request to Parliament and expect Parliament then to pass the Order
in Council. The extent to which consultation would take place
before I do not know. One thing about Orders in Council is that
they are not amendable, and so the scope for Westminster intervention
in the procedure is going to be limited. Thirdly, we know that
parliamentary procedure at the moment is that you have an hour
and a half's debate in each House on the affirmative procedure,
which again is broadly what is being proposed here, so in a sense
it did strike me that the more one looked at it and scratched
the surface and got underneath it, it is in fact using a device
to give primary legislative powers to Cardiff but it is extraordinarily
complicated and it is basically only a device. It does seem to
my rather naive political mind that if that is the object of the
exercise why do it in such a complicated way when we could do
it in a simple way?
Chairman: Could we pause at that point
because you have given us a great deal of information and to an
extent you have anticipated some of our questions. First of all,
could I ask Mr Davies and then Mr Jones to put their questions.
Q67 David Davies: Lord Richard, you
said earlier on that Wales should have the same settlement in
terms of devolution as Scotland. Why have you come to that conclusion?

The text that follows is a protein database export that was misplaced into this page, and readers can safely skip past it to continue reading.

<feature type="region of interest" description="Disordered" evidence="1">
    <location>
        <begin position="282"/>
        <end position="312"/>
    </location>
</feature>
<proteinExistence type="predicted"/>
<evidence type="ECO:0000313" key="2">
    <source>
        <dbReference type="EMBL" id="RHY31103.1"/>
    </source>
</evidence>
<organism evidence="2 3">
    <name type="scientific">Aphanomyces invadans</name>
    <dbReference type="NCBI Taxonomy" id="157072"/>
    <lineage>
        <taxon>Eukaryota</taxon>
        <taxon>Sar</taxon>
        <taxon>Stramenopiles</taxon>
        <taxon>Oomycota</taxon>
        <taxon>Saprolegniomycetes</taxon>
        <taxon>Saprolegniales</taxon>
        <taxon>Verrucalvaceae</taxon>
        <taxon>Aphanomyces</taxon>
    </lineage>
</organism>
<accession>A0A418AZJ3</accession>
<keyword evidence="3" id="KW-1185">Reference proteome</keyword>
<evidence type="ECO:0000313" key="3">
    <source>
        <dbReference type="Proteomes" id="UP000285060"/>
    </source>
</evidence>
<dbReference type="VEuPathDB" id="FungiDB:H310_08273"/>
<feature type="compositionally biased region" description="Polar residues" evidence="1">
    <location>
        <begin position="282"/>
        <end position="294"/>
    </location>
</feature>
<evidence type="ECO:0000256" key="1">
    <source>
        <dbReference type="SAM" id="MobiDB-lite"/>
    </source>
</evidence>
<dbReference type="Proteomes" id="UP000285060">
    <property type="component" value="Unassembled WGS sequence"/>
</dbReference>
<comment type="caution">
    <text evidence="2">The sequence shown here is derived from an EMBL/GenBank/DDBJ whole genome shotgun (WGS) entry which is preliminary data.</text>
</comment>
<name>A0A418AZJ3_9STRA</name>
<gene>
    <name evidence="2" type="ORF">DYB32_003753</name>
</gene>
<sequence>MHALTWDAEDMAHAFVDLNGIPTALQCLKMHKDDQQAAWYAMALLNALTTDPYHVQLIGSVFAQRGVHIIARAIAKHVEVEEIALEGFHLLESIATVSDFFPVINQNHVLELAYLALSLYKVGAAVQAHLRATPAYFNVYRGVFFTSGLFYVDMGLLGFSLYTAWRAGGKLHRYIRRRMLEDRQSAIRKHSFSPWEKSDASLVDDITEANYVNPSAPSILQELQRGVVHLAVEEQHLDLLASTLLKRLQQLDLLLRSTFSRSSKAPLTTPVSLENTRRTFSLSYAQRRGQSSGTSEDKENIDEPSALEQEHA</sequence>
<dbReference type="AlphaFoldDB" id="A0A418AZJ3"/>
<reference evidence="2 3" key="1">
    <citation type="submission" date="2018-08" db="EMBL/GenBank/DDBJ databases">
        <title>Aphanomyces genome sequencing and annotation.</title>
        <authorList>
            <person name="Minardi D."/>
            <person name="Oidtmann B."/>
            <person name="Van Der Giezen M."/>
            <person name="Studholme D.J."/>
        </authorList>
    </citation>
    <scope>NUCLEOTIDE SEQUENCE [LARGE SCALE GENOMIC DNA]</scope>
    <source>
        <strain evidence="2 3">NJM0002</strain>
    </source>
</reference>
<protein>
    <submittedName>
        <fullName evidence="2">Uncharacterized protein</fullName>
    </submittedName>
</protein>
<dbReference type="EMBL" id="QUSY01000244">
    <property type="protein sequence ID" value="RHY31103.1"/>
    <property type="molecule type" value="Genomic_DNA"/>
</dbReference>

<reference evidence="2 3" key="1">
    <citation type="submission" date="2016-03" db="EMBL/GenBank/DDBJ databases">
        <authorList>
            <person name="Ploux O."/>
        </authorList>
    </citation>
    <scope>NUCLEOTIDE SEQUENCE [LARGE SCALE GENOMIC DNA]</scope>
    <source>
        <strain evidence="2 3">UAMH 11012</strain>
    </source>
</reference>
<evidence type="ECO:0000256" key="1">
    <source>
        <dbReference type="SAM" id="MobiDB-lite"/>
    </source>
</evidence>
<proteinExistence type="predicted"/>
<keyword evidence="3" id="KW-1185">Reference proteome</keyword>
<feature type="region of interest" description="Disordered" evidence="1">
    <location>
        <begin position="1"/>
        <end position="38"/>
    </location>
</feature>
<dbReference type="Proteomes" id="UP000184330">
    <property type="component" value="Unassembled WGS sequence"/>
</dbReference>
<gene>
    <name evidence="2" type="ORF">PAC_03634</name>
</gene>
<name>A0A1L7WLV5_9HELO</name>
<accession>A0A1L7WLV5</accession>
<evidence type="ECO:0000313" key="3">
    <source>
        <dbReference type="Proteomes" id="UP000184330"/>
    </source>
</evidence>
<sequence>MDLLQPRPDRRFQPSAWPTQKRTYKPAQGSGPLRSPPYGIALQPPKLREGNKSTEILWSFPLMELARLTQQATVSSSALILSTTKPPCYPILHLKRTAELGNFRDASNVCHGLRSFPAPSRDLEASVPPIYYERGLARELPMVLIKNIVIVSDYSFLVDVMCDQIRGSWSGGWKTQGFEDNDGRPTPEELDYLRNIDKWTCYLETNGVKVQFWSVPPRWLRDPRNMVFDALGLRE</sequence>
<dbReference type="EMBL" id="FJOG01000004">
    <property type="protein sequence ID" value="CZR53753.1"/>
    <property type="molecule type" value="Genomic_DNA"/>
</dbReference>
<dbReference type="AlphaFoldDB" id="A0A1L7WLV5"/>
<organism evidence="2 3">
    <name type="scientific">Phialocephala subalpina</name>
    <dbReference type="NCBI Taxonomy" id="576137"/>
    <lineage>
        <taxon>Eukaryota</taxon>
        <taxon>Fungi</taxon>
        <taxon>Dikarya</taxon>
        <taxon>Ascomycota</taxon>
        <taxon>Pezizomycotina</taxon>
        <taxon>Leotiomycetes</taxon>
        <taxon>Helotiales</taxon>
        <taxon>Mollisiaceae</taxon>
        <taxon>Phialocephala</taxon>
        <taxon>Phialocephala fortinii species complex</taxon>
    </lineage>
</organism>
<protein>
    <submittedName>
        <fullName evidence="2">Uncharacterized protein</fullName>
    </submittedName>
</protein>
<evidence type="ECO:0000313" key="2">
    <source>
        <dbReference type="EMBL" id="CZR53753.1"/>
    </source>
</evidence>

Why should it not have the same as England, which is the largest
constituent part of the United Kingdom? Obviously we are all agreed
that the current constitutional settlement is illogical because
it is giving one system of government to Scotland, another to
Wales and something else to England, or rather nothing else to
England. Why do you think you can iron out that inconsistency
by giving yet more to Wales without addressing the problem in
Lord Richard: First of all, I
have a rather basic problem which is that I was charged with looking
at the position in Wales, and not with looking at the position
Q68 David Davies: You cannot separate
Lord Richard: It is a serious
Q69 David Davies: I know.
Lord Richard: If I had been asked
to look at the constitutional position of England within a federal
structure obviously I would have done it and been delighted to
do it. Why do I think you have got to treat Wales on the same
basis as Scotland? First of all, because there is a deep sense
of unfairness in Wales at the present situation. We held a number
of meetings in different part of Wales. We held one in Newport.